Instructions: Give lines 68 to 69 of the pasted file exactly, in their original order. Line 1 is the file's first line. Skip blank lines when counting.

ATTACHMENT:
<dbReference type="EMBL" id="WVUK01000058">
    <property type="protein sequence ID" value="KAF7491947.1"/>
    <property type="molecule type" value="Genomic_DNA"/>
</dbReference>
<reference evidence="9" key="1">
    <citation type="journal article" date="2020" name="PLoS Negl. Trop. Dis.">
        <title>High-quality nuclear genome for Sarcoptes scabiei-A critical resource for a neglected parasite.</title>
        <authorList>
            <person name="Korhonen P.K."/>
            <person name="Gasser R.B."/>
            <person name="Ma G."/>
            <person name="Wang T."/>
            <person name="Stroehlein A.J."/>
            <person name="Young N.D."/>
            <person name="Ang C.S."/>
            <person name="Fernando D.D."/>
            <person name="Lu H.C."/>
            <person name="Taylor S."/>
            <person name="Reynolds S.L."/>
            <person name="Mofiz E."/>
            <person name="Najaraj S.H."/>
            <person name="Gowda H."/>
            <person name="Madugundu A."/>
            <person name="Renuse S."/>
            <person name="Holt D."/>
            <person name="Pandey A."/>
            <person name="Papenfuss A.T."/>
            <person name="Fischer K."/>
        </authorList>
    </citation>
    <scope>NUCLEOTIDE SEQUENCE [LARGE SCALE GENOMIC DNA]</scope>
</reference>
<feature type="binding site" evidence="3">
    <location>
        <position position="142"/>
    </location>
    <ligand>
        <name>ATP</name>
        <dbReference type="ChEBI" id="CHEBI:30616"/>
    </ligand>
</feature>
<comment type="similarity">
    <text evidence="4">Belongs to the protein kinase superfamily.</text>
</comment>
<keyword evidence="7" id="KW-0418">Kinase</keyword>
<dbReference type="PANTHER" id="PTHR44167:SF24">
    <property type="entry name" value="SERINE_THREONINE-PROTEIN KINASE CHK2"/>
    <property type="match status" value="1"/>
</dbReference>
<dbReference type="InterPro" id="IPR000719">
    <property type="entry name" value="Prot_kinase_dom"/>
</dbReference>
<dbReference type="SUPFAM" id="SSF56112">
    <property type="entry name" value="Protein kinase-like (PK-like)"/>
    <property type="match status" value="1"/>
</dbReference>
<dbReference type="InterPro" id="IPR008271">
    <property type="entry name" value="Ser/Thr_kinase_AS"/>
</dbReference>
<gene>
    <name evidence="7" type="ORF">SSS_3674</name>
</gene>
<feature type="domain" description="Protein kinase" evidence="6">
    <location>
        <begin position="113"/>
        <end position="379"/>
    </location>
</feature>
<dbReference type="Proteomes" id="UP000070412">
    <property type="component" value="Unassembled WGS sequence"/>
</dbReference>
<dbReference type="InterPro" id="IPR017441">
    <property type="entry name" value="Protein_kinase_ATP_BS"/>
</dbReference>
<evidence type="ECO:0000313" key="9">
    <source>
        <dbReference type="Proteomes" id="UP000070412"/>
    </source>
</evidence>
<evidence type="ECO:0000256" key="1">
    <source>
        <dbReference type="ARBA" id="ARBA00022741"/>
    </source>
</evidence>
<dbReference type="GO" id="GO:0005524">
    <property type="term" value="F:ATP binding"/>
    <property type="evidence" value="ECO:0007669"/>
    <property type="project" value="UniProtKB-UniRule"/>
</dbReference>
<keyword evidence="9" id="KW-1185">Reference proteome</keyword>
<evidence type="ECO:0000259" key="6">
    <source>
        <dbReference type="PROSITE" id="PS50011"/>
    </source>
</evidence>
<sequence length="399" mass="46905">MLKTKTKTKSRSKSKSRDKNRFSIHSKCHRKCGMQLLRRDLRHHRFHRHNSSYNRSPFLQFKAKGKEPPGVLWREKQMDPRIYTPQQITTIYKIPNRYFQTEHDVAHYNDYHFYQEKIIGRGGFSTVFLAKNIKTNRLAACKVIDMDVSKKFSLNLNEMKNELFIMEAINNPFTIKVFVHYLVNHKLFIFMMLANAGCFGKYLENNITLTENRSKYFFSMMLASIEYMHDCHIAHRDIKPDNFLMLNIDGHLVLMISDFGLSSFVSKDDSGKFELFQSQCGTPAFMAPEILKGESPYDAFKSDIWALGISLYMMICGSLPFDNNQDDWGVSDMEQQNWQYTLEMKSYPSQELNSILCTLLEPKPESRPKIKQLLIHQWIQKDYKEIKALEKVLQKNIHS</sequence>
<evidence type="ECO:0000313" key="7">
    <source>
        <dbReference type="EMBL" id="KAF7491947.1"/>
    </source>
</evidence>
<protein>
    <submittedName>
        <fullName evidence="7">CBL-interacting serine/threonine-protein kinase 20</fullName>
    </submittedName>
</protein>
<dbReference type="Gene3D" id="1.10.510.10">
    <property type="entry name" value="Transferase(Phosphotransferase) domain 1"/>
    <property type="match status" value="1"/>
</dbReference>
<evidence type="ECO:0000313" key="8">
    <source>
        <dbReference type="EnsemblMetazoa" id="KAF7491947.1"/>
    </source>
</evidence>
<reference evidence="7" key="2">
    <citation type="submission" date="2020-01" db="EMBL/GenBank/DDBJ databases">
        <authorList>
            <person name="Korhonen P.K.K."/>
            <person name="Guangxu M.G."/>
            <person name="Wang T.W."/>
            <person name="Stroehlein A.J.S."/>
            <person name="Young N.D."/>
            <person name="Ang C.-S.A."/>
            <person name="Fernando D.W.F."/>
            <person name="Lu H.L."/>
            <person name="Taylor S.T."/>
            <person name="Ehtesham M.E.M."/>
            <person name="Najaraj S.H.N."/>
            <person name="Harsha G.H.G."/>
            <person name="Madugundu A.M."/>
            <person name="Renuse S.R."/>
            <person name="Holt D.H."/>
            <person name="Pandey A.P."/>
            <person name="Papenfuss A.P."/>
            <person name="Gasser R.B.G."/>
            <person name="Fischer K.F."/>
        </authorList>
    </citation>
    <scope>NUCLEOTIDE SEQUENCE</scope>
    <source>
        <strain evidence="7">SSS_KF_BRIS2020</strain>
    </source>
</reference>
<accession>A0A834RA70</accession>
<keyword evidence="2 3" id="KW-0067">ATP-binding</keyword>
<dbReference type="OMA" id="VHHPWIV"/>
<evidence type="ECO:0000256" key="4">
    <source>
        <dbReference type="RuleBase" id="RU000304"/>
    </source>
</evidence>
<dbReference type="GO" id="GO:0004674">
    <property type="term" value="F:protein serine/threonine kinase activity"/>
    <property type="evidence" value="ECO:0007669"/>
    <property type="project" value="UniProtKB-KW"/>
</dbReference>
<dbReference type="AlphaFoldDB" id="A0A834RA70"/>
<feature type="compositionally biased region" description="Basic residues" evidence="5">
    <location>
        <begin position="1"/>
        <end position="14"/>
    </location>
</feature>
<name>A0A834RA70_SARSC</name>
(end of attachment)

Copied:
</feature>
<dbReference type="Proteomes" id="UP000070412">